func read(from fileDescriptor: FileDescriptor, into buffer: UnsafeMutableRawBufferPointer) async throws -> Int {
    // this is not incredibly effecient but it is the best we have
    let readLength = try fileDescriptor.read(into: buffer)
    return readLength

I'm not exactly sure what try await IOActor().read(from: file, into: bufPtr) does. It does not matter, I will just skip it.

Anyway, we have fileDescriptor.read and Darwin.read on cooperative threads. This method blocks. So currently we have:

  • Task1 does waitpid
  • Task2 waits for read

But when we read something it will unblock. Surely it will not deadlock. Right?

Right? :sob:

Right? :sob::sob:

  • Task1 does waitpid
  • Task2 waits for read
  • Process writes to stderr, fills the buffer and waits for somebody to read it

We are down 2 cooperative threads and we have a deadlock with the child process. Ouch…

Is there some prevention method for this? The proposal does not mention it. In the code we have "this is not incredibly effecient but it is the best we have" comment, but I do not know what it means.

A lot of people say that you should not block on the cooperative thread. I don't agree. I think you are perfectly fine with blocking (within reason…), and I would take it any day over over-engineered solution that does not work.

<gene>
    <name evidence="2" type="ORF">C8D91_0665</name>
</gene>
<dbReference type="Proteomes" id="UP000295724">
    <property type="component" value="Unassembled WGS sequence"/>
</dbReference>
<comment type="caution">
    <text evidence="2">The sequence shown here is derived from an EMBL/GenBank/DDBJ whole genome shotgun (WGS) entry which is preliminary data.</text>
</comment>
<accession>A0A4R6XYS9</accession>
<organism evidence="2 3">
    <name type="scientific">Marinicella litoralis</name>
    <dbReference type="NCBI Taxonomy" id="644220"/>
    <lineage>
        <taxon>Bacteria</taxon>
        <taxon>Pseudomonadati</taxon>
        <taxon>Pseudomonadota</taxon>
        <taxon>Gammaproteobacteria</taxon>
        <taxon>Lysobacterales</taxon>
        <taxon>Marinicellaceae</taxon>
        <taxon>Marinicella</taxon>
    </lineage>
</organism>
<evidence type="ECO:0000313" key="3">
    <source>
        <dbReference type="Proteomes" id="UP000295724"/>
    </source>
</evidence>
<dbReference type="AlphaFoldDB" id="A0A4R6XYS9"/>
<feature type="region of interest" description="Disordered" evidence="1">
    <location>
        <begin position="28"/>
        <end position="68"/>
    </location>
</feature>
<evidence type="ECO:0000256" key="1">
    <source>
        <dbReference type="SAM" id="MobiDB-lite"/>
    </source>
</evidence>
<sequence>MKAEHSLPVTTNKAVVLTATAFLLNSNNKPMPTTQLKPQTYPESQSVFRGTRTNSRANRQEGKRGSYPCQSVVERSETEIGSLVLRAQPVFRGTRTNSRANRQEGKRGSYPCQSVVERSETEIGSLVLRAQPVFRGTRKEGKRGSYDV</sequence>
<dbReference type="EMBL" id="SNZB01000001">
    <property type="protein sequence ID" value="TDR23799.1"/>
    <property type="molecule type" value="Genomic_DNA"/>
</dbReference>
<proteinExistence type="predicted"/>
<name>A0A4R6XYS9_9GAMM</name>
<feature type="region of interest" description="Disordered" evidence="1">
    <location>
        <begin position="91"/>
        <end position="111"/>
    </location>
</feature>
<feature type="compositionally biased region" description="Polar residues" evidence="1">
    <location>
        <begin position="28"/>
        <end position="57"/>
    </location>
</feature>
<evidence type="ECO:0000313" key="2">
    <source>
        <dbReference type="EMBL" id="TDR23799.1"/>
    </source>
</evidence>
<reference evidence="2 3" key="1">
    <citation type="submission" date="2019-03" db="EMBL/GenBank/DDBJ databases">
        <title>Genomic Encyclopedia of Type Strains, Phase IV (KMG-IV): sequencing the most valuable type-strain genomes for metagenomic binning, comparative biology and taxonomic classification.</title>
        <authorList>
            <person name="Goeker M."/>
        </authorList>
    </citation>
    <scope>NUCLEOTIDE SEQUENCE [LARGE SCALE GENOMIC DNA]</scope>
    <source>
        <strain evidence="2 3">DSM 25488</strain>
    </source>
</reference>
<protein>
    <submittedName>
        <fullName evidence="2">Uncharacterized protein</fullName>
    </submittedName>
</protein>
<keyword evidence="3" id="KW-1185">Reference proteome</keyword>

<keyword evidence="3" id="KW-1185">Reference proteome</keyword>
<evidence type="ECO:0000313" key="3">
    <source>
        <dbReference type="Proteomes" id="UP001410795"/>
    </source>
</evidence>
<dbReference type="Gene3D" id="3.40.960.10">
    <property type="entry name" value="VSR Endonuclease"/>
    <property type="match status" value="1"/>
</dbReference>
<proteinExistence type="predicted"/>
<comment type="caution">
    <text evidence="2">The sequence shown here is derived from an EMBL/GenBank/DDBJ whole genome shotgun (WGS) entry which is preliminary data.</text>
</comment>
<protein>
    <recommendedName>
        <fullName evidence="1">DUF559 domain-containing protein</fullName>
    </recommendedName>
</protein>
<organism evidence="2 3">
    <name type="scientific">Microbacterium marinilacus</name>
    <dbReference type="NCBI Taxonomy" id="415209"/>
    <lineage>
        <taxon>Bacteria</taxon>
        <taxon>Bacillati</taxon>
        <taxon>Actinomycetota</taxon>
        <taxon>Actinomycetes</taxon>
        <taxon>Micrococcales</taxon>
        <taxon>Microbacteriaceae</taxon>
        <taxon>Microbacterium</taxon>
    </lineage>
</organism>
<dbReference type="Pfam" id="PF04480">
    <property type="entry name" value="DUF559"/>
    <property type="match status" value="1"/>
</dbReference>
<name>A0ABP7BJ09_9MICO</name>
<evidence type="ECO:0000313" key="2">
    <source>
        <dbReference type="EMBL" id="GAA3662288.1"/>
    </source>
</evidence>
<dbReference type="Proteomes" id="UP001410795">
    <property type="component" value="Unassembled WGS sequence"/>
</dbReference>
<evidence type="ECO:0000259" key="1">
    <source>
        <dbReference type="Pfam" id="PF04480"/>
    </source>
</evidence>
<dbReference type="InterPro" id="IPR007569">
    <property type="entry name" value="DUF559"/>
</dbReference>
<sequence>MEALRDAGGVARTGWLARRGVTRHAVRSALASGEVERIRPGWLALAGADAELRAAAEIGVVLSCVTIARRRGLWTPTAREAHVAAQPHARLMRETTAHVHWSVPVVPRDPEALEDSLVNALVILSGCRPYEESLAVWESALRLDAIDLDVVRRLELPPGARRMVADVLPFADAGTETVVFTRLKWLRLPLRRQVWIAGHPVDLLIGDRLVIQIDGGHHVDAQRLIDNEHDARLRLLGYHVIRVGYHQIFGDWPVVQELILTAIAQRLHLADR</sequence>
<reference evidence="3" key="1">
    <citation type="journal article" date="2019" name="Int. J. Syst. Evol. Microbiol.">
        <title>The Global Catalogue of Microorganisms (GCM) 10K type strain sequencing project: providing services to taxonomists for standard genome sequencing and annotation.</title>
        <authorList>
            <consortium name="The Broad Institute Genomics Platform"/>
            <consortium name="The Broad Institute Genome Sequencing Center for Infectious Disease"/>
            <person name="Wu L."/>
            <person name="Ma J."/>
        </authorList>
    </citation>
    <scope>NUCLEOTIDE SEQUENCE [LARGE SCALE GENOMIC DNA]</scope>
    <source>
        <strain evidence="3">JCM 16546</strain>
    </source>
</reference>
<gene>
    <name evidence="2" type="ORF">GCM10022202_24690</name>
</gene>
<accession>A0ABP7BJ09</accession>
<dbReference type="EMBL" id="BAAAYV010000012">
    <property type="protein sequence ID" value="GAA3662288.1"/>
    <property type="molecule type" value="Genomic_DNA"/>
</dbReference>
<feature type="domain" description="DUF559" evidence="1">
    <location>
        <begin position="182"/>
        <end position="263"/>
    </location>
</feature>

That said if we really wanted to over-engineer this:

  • Option A: Threads - spin a thread for every read, then resume the Continuation. On cancellation (which we have to support!) just kill the thread.

    This is actually how waitpid works in my library. You start a process, I create a waitpid thread. Once the child terminates it sends the message to Subprocess actor which closes the files and resumes wait continuations (btw. they support cancellation, this is not as trivial as one may think).

    Threads are expensive, but in theory you can just have 1 thread for all IO and just poll the files. You can even monitor termination with Linux pid file descriptors, which gives us 1 thread for all of the Subprocess needs.

  • Option B: Non blocking IO - this is what I do for IO. For files you open them with O_NONBLOCK, for pipes you set it later (btw. there is race condition in there).

    Reads from an empty pipe return EWOULDBLOCK/EAGAIN. In my implementation I just return nil as readByteCount, so that the user knows that nothing happened.

    If they really need to read something then they can use poor-person synchronization and do Task.sleep. Tbh. this is exactly what I do when user calls readAll. Is this the best thing ever? Not. But it does not block. It is cooperative. And it supports cancellation.

    Blocking writes also return EWOULDBLOCK/EAGAIN, but it is a little bit more trickier, so read the POSIX docs. Writes n > PIPE_BUF may drop user data. This is what the spec says, but it also list the solution: